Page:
chicken curry and roti prata

After our lovely meal we wandered around one further market and shopping area full with people browsing and buying goods.  By this point people were starting to burn offerings and lighting joss sticks on the roads for the Hungry Ghost festival which had also just begun.  In addition to the bustle as the end of Ramadan approached the night air was full of ash from the burning offerings.  A scene which reminded me once again of the many different cultural aspects and beliefs that are a daily part of life in Singapore.

This blog resulted from an invitation and represents the thoughts and opinions of the writer. All information on this blog is provided "as is", with no guarantee of completeness, accuracy or timeliness and the writer will not be liable for any losses, injuries or damages from the display or use of this information. All text and photos on this blog are the original works of the writer unless stated otherwise.

Thanks to notatourist.sg and NCompass Mobility for the kind invitation.

17 August 2012

Puerto Banus

Back in July my husband and I travelled back to the UK for my stepsons school summer holidays.  As part of the trip we took them to Spain for three weeks, specifically the Costa del Sol region where my in-laws have a house.  I can't deny it wasn't lovely to be in a heat equivalent to Singapore's and on several days actually hotter than Singapore but without the same level of humidity.  Dry heat is far nicer to deal with in my opinion and apart from a couple of sticky days it was blissful.  It was also fun to be holidaying in Europe again just for a change and be able to enjoy the food of the region (we had some amazing tapas) and good wine at a fraction of the price wine generally costs in Singapore.

The sunrise through the clouds from my in-laws house

One place that we tended to visit quite a lot over the course of the three weeks, as it was just a short drive away from our base, was the marina town of Puerto Banus.  This is definitely the place to come and be seen and certainly a place that the wealthy like to hang out in.  You can guarantee to spot an expensive car, many of the yachts were the size of houses and the vast majority of shops are high end designer boutiques and stores.  That said though it is a great place for car and yacht spotting (if you like that sort of thing) and also for eating, drinking and enjoying an ice cream or two as well.

The people who visit this part of Spain come from all corners of Europe (the variety of country number plates on the cars and the home port details of the yachts tell you that) as well as beyond.  There were a number of yachts moored there from the Middle East and the Caribbean also.

Whilst we weren't there on board a luxurious yacht or travelling in an expensive car we enjoyed several afternoon drinks, ice creams and evening meals at various restaurants and bars around the marina.  You can also catch a ferry or catamaran from the marina for a short boat ride to Marbella further up the coast (more on that soon).  A lovely spot for a relaxing holiday afternoon in the sunshine.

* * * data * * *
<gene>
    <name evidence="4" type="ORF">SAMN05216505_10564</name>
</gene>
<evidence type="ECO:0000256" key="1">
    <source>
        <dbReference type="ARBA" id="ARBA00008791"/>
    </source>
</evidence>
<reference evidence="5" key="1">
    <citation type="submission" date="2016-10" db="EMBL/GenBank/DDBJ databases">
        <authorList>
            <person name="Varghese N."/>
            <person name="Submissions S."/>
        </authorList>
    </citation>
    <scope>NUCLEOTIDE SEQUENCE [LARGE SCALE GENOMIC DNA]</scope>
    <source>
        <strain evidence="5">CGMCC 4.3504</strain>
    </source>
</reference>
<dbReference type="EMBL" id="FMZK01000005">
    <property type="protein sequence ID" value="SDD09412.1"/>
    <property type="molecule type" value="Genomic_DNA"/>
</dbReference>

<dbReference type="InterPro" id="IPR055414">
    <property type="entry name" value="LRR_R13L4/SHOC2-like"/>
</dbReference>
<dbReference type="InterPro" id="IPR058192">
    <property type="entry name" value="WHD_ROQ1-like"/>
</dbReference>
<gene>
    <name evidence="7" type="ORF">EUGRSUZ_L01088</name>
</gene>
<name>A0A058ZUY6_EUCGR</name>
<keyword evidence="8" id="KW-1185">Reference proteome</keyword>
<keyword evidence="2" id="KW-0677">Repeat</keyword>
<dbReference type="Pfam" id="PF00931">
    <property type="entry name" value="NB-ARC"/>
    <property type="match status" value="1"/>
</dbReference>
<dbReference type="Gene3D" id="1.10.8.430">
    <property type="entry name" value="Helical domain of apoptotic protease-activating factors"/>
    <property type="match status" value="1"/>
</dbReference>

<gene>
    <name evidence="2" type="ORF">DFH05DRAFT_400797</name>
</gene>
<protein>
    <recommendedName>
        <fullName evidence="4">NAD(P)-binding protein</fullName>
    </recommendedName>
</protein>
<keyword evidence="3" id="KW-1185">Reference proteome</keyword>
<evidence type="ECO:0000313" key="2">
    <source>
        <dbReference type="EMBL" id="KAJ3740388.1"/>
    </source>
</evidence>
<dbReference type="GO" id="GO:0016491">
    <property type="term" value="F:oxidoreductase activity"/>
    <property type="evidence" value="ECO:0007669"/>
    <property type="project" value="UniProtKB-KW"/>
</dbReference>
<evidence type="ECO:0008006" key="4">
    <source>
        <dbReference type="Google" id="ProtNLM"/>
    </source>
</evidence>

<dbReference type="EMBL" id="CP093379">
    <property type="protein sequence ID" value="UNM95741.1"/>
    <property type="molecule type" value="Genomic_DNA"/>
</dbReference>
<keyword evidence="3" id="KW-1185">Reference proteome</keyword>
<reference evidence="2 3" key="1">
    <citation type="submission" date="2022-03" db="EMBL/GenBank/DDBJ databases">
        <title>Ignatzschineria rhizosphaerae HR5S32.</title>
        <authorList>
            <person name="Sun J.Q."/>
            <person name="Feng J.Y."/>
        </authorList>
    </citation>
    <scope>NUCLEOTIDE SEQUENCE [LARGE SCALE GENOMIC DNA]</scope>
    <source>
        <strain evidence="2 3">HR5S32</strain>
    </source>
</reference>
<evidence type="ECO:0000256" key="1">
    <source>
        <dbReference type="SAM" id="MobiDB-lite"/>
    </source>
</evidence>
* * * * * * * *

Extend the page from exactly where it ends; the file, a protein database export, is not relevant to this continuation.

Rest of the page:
Marina at Puerto Banus

11 August 2012

Post-a-Card with SingPost

I have to admit I miss the days when getting post meant you'd likely get a letter or an exciting parcel from a friend or family member rather than just bills and bank statements.  Nowadays in the hi-tech world we live in the majority of interesting things I receive come via Facebook, Twitter, e-mail and other means of social media.  Even living on the other side of the world from the majority of my friends has done little to change that.  The only exceptions being my birthday and Christmas.  Whilst that's lovely and the instantaneous aspect of social media is great I can't deny that I still enjoy the excitement of receiving and opening an unexpected letter or parcel.

So I was interested to learn that SingPost have come up with a new phone app that might just resurrect the excitement of checking your post box for mail.  I was invited along to the recent media launch of their new app, 'Post-a-Card' which allows you to send personalised postcards to family and friends both here in Singapore and around the world (so perfect for expats too) in a few simple steps.  The 'Post-a-Card' app is described as bringing 'back a more personal touch - the joy of receiving and holding an actual postcard, an unexpected memento of love or sharing of a great experience through the mail'.

Of course, after going to the launch, I downloaded the app, which is free (always a good point for me) and available on both iTunes and Google Play and sent some postcards both locally and back to the UK to family and friends.  Having now seen the finished results for the postcard I sent here and got the reactions from family and friends in the UK, I can only say it is well worth the minimal amount of time required to select photos and write the messages.  I'm sure I'll continue to use the app on a regular basis in the future.